On Tuesday, four candidates for Chicago mayor will steer a new business property tax to provide food and housing for vulnerable Chicagoans, from creating an independent development agency to invest in projects like hedge funds. We shared various ideas until the conversion.
Aldo. Roderick Sawyer, businessman, Willie Wilson, state legislator. Kambium “Kam” Buckner and Paul Vallas, former CEO of Chicago Public Schools, met with the newspaper’s editorial board, which operates separately from the newsroom. The challengers, all looking to strip Mayor Lori Lightfoot of his second term, have put forward several different ideologies, but the whole story is that the city is headed in the wrong direction. consensus was reached. The board will meet with other candidates in the near future.
For the majority of the sessions, candidates focused on crime, education, and community investment, particularly in the South and West. Vallas criticized the city and state for closing schools for too long due to COVID-19, blaming some of the increase in street violence.
When asked to address the decline in CPS enrollment, which fell from just over 400,000 a decade ago to just over 320,000 this year, candidates cited a variety of causes and solutions. Wilson blamed crime and high taxes, and both Valas and Sawyer said they would investigate the expansion of CPS’s headquarters.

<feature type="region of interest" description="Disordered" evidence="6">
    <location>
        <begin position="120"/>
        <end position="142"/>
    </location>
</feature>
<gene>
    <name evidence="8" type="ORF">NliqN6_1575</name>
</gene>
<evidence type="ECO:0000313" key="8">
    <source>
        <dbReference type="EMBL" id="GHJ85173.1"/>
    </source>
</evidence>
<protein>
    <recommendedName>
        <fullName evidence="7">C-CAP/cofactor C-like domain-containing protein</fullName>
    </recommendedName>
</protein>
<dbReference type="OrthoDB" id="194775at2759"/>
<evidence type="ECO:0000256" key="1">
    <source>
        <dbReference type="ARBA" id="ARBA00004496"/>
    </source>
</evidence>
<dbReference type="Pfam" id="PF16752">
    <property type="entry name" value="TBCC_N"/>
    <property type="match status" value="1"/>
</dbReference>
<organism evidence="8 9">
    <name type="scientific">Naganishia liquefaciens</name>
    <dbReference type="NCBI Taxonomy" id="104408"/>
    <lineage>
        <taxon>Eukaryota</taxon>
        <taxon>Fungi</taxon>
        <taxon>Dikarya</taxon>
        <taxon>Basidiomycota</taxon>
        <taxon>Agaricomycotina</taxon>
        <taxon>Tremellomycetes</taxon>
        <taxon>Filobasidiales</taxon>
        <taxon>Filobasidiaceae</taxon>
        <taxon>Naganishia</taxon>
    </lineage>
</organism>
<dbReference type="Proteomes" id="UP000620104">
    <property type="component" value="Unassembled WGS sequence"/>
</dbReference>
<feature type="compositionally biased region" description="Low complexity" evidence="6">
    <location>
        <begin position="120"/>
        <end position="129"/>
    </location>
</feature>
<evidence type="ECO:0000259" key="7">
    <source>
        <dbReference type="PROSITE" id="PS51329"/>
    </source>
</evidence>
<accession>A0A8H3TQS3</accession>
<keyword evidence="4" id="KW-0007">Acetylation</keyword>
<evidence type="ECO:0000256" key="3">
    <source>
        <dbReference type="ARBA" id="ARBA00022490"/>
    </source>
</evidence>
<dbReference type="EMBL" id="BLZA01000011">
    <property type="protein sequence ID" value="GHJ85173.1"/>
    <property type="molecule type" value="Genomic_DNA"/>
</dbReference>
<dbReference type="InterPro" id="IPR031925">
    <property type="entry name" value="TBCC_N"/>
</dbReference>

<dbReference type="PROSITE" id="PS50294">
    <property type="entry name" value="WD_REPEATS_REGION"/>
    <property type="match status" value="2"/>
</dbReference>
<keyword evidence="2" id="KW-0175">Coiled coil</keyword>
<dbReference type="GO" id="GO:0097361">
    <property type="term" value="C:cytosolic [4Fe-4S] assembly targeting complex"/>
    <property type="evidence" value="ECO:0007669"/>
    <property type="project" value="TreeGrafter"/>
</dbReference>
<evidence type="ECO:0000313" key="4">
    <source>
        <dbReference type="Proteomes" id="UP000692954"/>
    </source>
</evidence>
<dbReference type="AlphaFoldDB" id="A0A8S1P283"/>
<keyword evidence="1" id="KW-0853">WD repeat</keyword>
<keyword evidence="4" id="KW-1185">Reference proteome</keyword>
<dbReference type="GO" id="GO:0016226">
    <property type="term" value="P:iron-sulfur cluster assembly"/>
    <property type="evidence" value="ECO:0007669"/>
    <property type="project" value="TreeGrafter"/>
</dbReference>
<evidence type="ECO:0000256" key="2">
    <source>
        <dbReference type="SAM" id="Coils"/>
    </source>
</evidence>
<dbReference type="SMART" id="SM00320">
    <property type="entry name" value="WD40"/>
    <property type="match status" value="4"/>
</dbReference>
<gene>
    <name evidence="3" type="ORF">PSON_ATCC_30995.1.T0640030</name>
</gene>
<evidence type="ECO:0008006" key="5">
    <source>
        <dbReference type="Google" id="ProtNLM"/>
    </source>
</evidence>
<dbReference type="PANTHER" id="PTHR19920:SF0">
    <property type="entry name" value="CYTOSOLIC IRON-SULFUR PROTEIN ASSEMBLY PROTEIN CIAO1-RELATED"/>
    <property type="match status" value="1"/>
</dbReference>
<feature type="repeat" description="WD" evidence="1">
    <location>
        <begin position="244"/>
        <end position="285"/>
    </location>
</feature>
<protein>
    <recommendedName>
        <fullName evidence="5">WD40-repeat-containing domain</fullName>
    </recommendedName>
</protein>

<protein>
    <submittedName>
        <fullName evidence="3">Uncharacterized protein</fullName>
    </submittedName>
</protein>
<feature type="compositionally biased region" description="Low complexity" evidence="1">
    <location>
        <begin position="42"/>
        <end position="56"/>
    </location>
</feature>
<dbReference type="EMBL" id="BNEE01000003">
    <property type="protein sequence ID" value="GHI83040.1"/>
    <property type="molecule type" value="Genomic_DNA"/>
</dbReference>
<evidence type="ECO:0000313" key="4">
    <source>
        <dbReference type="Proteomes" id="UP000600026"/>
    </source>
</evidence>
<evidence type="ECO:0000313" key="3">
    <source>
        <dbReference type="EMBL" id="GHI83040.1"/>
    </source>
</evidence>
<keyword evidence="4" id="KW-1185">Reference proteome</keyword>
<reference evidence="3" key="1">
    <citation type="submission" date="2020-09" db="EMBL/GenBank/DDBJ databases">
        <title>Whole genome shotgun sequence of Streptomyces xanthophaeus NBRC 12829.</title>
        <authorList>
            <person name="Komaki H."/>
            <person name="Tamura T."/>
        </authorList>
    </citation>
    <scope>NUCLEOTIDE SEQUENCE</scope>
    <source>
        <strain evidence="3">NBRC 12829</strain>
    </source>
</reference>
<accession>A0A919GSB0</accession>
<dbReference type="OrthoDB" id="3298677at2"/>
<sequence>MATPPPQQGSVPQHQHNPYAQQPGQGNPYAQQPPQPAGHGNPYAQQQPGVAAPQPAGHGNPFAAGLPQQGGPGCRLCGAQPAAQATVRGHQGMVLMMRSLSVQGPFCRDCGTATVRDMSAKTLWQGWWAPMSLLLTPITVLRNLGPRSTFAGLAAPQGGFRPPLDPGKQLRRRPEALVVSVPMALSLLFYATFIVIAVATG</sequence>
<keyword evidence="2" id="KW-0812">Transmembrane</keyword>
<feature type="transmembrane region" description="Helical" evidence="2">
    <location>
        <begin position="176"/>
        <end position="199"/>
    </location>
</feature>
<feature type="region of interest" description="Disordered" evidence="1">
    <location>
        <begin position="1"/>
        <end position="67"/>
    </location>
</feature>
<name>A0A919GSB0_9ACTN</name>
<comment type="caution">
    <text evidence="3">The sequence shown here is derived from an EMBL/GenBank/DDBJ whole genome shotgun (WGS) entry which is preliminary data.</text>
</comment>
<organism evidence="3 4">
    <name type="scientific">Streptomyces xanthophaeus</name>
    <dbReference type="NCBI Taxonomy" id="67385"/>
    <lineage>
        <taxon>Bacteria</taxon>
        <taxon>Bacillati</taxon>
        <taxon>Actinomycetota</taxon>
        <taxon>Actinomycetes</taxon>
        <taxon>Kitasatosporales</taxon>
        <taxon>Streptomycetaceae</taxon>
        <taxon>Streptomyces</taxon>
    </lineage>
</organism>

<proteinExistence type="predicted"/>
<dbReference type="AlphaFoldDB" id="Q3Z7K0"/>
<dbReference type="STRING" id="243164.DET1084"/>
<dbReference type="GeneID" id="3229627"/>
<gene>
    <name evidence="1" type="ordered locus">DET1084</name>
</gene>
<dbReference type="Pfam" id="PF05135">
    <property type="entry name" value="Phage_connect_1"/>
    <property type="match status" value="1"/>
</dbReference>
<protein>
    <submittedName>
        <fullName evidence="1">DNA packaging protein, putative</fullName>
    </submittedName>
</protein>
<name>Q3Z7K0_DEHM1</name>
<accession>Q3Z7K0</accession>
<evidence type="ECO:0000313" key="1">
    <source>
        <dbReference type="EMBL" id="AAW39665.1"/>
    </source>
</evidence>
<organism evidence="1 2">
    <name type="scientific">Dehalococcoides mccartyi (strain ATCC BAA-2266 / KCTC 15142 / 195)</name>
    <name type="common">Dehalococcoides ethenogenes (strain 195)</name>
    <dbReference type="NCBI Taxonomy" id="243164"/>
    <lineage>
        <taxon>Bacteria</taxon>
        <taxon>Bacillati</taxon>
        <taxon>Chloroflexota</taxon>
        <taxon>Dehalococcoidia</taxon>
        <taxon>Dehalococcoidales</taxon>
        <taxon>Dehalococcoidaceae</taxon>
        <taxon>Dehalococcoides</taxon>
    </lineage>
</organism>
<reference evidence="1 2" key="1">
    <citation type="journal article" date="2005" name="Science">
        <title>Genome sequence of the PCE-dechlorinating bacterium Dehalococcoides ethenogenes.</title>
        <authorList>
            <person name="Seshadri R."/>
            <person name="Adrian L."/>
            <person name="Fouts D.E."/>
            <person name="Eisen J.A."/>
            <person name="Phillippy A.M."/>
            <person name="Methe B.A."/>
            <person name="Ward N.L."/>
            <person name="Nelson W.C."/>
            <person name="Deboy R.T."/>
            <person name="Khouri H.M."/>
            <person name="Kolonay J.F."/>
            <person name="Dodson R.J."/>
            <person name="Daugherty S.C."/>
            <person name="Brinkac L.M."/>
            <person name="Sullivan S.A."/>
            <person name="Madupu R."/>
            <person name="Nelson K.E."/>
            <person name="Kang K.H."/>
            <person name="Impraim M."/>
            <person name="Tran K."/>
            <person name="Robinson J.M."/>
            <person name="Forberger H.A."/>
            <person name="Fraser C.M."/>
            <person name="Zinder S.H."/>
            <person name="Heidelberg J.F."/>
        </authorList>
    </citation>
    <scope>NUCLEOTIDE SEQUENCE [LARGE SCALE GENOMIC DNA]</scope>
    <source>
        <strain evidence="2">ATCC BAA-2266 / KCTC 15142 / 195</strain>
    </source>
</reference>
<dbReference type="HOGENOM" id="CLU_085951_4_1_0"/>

Buckner said the school enrollment problem reflects a widespread exodus of black residents from Chicago and needs to be addressed for the health of the city and schools.
“For many young people in the school district, if lead pipes don’t understand you, if the constant threat of strikes doesn’t understand you, substandard curriculum will understand you,” Buckner said. are making choices…they are voting with their feet.”
As mayor, Wilson said, “I will close schools that are at 10% or 25% capacity. I will sell them. I will open some as vocational schools,” he said. “Then I took some of the other schools and built buildings in them, created jobs that people could get in those particular schools, and opened the schools up until the homeless stood up.”
CPS would be better served if some of the charter schools that currently operate in “substandard buildings” (estimated at least 80) were allowed to use former district-run buildings, Vallas said. said it would work. “There are charter schools in warehouses and charter schools in parsonages. These are our children,” he said.
“The school district will not allow them to move into these large, vacant buildings under pressure from the teachers’ union,” said Barras, noting that charter high schools are often the closest to black and Latinx students. I pointed out that it is in place.
When the candidates met, they tried to present themselves as uniquely qualified to lead the city. Vallas emphasized his ability to be not only a “weirdo” but also a collaborative and problem-solver.